The Status of the States: LGBT Equality Across the US in 2014

February 19, 2015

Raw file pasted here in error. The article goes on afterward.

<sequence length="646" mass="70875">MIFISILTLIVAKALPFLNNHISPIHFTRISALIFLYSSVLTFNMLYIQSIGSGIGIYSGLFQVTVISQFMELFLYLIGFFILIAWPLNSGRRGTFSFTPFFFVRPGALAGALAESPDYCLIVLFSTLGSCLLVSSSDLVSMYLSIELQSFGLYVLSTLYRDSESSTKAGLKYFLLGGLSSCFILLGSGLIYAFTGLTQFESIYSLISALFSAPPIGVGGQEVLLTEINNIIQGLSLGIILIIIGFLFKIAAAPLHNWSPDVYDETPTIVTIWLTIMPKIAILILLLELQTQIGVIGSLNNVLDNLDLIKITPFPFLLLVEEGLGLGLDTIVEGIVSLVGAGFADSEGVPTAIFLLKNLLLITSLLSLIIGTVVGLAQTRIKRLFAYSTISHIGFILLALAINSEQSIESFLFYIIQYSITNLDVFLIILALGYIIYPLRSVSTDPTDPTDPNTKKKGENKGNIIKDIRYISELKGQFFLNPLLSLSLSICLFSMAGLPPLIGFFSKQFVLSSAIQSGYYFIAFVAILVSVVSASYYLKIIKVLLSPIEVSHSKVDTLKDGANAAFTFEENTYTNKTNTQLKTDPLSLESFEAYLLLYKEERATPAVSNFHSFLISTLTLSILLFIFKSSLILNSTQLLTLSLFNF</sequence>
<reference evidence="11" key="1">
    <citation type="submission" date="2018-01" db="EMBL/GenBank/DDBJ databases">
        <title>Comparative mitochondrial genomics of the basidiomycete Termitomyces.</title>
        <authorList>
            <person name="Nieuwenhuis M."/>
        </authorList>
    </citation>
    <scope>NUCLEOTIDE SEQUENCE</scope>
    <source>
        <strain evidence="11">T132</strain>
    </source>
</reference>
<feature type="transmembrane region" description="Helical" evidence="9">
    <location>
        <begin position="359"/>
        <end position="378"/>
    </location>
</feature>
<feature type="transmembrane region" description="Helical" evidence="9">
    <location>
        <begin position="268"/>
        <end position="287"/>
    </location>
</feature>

Last month, the Human Rights Campaign and the Equality Federation Institute released their 2014 State Equality Index (SEI), which analyzes the state of LGBT rights in all fifty states and the District of Columbia. Although the fight for marriage equality is often in the headlines, this report highlights the many other laws that impact LGBT people, for better and for worse. Ultimately, while 2014 included many victories for LGBT people on the state level, there is clearly much more that needs to be done in order to achieve full equality. Over the course of 2014, 19 states achieved marriage equality as a result of court cases, opening the door to many same-sex couples to adopt and illustrating the impact the courts can have on LGBT equality. Yet, the resistance in Alabama to marriage equality illustrates the difficulties LGBT people will face as the courts continue to strike down bans in more conservative states. Meanwhile, only one state passed non-discrimination protections on the basis of gender identity (Maryland), meaning that it is still legal to discriminate in areas such as employment and housing in 32 states based on gender identity and in 29 based on sexual orientation. This slow progress on the state level emphasizes the importance of federal legislation banning discrimination on the basis of sexual orientation and gender identity, similar to existing civil rights protections in state and federal law. Beyond relationship recognition, adoption and anti-discrimination laws, the 2014 State Equality Index also analyzes hate crime laws, laws impacting students, and LGBT-health related laws. Although the Matthew Shepard and James Byrd, Jr. Hate Crimes Prevention Act—which celebrated its fifth anniversary in October 2014—empowers the federal government to investigate hate crimes on the basis of sexual orientation and gender identity (alongside many other enumerated c lasses), most hate crimes are prosecuted on the local and state level. A majority of states still do not cover hate crimes based on gender identity in their state statutes and almost half of the existing state hate crime statutes do not cover hate crimes based on sexual orientation. The differing protections on the basis of sexual orientation and gender identity in non-discrimination protections and hate crime statutes just represent one of the many ways in which trans people face additional discrimination because of their identity within the existing obstacles the LGBT community faces. Three states explicitly prevent trans people from receiving appropriate identification while only 12 have laws and policies that facilitate gender changes on birth certificates. Moreover, 18 states exclude  coverage of trans-related health services and procedures in their Medicaid program. There is clearly more work that needs to be done to ensure that LGBT equality is achieved in all fifty states. As Jews who have inherited a tradition that teaches that all human beings are created b’tselem Elohim (Genesis 1:27) and recognizes a diversity of genders and sexes, we must take a stand against anti-LGBT discrimination and fight for LGBT equality. The laws I highlighted so far from the State Equality Index might seem to be focused primarily on LGBT adults, but we must remember that discrimination against LGBT people is also pervasive in our schools across the country. Only twenty states, according to the SEI,  have anti-bullying laws that offer protections based on gender identity and sexual orientation and two states have anti-bullying laws that prevent school districts from including enumerated categories, like sexual orientation and gender identity, in their anti-bullying policies. Take action now to tell your member of Congress to support federal legislation that would require educational agencies to prohibit bullying and harassment based on students’ actual or perceived sexual orientation and gender identity.

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